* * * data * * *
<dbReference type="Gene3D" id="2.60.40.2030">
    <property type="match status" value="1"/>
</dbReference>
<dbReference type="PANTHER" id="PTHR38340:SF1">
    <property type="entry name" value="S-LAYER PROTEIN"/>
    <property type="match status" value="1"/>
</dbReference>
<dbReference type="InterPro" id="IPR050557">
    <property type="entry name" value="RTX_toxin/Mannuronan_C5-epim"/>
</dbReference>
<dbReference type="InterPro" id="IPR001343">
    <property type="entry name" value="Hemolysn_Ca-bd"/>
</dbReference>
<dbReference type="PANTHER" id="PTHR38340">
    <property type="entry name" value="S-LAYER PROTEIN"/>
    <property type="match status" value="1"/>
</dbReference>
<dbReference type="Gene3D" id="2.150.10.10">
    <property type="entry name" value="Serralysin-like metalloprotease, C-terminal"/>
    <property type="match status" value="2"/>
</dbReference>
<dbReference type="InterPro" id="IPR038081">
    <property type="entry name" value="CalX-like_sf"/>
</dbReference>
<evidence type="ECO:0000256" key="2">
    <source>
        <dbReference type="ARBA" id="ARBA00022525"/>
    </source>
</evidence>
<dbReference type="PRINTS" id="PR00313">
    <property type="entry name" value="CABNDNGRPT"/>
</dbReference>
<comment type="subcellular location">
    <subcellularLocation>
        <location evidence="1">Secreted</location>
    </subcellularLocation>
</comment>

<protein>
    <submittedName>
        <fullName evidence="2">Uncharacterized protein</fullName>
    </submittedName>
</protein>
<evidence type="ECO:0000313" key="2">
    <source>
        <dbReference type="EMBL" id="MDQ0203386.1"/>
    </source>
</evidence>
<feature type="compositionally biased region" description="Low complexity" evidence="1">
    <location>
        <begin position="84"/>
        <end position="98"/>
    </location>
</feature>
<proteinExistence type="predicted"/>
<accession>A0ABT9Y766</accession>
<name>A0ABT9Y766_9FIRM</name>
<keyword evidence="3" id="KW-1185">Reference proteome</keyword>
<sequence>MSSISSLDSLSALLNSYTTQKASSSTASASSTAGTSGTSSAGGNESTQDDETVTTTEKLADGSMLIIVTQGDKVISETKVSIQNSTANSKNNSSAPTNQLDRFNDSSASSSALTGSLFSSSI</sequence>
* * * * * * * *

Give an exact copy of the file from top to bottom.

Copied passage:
<dbReference type="Gene3D" id="2.60.40.2030">
    <property type="match status" value="1"/>
</dbReference>
<dbReference type="PANTHER" id="PTHR38340:SF1">
    <property type="entry name" value="S-LAYER PROTEIN"/>
    <property type="match status" value="1"/>
</dbReference>
<dbReference type="InterPro" id="IPR050557">
    <property type="entry name" value="RTX_toxin/Mannuronan_C5-epim"/>
</dbReference>
<dbReference type="InterPro" id="IPR001343">
    <property type="entry name" value="Hemolysn_Ca-bd"/>
</dbReference>
<dbReference type="PANTHER" id="PTHR38340">
    <property type="entry name" value="S-LAYER PROTEIN"/>
    <property type="match status" value="1"/>
</dbReference>
<dbReference type="Gene3D" id="2.150.10.10">
    <property type="entry name" value="Serralysin-like metalloprotease, C-terminal"/>
    <property type="match status" value="2"/>
</dbReference>
<dbReference type="InterPro" id="IPR038081">
    <property type="entry name" value="CalX-like_sf"/>
</dbReference>
<evidence type="ECO:0000256" key="2">
    <source>
        <dbReference type="ARBA" id="ARBA00022525"/>
    </source>
</evidence>
<dbReference type="PRINTS" id="PR00313">
    <property type="entry name" value="CABNDNGRPT"/>
</dbReference>
<comment type="subcellular location">
    <subcellularLocation>
        <location evidence="1">Secreted</location>
    </subcellularLocation>
</comment>

<protein>
    <submittedName>
        <fullName evidence="2">Uncharacterized protein</fullName>
    </submittedName>
</protein>
<evidence type="ECO:0000313" key="2">
    <source>
        <dbReference type="EMBL" id="MDQ0203386.1"/>
    </source>
</evidence>
<feature type="compositionally biased region" description="Low complexity" evidence="1">
    <location>
        <begin position="84"/>
        <end position="98"/>
    </location>
</feature>
<proteinExistence type="predicted"/>
<accession>A0ABT9Y766</accession>
<name>A0ABT9Y766_9FIRM</name>
<keyword evidence="3" id="KW-1185">Reference proteome</keyword>
<sequence>MSSISSLDSLSALLNSYTTQKASSSTASASSTAGTSGTSSAGGNESTQDDETVTTTEKLADGSMLIIVTQGDKVISETKVSIQNSTANSKNNSSAPTNQLDRFNDSSASSSALTGSLFSSSI</sequence>